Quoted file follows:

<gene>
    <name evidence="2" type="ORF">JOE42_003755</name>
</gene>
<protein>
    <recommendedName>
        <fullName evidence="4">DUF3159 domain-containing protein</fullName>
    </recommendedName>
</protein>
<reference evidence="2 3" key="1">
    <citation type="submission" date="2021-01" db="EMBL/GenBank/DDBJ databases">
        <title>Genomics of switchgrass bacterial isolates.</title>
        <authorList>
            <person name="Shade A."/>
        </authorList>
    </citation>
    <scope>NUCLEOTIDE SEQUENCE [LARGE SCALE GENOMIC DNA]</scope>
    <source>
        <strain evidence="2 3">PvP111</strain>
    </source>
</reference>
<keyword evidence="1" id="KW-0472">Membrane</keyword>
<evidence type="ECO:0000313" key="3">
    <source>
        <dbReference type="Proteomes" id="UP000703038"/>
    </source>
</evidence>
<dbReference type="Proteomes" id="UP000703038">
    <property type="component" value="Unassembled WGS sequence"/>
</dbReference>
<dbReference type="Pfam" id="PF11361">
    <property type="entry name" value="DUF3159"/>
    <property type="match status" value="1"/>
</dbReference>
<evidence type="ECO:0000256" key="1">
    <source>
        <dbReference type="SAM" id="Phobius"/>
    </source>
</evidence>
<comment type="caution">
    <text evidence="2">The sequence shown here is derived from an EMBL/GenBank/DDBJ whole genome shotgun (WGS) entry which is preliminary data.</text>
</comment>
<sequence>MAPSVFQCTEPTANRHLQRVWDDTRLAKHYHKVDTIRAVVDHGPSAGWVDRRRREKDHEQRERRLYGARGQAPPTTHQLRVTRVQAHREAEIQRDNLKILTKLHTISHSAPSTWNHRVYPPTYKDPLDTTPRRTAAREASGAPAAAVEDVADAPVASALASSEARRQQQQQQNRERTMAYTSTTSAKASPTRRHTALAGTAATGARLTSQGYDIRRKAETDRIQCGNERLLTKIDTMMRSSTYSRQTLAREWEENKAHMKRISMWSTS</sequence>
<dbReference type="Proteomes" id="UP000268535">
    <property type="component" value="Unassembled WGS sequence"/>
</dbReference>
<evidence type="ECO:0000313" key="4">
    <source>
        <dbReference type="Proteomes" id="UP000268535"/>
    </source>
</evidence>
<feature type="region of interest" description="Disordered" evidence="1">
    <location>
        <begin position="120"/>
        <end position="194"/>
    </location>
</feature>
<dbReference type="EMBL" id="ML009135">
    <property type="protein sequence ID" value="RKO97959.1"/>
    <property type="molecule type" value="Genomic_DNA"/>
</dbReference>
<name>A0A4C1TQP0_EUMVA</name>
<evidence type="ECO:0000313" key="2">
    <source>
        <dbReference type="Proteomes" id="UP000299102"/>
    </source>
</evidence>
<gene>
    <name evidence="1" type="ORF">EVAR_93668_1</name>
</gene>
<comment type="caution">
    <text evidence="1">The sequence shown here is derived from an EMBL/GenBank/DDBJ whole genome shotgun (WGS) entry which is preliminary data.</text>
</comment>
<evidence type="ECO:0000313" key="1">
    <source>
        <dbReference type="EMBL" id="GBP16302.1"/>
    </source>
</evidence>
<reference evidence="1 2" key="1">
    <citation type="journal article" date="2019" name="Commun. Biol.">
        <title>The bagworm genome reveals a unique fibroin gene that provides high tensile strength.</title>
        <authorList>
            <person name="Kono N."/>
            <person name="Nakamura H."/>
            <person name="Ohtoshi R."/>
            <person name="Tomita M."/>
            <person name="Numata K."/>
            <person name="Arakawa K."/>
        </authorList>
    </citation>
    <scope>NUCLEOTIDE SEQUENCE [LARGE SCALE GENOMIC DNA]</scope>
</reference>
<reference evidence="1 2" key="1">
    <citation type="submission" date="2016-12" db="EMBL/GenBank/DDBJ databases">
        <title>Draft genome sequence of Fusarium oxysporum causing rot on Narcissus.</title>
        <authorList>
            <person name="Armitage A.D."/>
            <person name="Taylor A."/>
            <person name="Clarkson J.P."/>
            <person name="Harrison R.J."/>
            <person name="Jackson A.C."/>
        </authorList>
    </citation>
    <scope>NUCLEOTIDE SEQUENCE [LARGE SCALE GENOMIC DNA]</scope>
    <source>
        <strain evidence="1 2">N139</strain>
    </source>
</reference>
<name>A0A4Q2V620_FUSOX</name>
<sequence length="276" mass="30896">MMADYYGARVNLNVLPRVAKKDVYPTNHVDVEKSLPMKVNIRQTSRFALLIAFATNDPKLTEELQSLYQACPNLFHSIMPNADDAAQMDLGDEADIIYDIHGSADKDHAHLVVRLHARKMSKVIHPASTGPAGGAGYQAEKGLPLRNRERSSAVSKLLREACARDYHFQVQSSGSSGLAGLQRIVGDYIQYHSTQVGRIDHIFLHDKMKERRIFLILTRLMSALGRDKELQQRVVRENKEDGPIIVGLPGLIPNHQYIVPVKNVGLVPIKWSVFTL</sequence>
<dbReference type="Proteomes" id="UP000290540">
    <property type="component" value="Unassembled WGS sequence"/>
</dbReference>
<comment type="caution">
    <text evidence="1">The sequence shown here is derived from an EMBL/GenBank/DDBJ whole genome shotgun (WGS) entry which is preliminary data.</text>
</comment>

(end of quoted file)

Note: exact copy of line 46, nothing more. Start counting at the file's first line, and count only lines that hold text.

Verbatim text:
<evidence type="ECO:0000313" key="4">